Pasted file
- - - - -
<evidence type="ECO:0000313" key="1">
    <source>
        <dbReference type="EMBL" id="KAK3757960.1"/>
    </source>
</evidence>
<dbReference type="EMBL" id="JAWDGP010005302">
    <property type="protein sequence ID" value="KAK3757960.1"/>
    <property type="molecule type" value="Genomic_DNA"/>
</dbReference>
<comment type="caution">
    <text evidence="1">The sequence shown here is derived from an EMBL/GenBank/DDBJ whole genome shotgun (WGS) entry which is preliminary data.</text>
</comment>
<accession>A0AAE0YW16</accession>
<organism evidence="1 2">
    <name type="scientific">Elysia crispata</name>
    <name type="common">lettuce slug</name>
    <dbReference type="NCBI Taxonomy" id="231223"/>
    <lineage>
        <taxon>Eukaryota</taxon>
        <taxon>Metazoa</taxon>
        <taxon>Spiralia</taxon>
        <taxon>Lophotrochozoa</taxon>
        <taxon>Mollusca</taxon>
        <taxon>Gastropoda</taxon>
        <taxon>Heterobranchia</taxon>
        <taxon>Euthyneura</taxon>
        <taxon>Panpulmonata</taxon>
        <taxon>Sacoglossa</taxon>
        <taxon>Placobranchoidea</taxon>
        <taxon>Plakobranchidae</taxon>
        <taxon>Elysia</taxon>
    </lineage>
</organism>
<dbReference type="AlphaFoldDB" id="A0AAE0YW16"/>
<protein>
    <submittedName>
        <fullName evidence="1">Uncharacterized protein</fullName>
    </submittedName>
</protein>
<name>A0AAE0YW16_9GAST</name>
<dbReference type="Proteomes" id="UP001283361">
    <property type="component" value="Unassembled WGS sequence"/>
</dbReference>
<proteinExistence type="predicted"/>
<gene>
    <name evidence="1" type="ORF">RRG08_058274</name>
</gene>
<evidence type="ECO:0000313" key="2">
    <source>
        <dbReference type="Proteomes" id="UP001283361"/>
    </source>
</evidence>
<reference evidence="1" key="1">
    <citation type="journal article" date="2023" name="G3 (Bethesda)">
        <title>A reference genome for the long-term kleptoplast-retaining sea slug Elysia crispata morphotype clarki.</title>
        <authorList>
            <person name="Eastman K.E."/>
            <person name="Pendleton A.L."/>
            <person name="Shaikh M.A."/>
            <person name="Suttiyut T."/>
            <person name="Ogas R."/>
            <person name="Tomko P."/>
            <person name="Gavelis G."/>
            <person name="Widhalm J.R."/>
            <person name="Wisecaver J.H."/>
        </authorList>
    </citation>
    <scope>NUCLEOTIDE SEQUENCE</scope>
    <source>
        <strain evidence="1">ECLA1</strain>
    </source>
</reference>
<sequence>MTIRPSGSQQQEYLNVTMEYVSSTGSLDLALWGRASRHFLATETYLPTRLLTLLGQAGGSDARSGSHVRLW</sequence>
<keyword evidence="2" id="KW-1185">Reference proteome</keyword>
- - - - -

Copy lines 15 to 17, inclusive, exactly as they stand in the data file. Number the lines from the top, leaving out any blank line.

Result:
    <name type="scientific">Elysia crispata</name>
    <name type="common">lettuce slug</name>
    <dbReference type="NCBI Taxonomy" id="231223"/>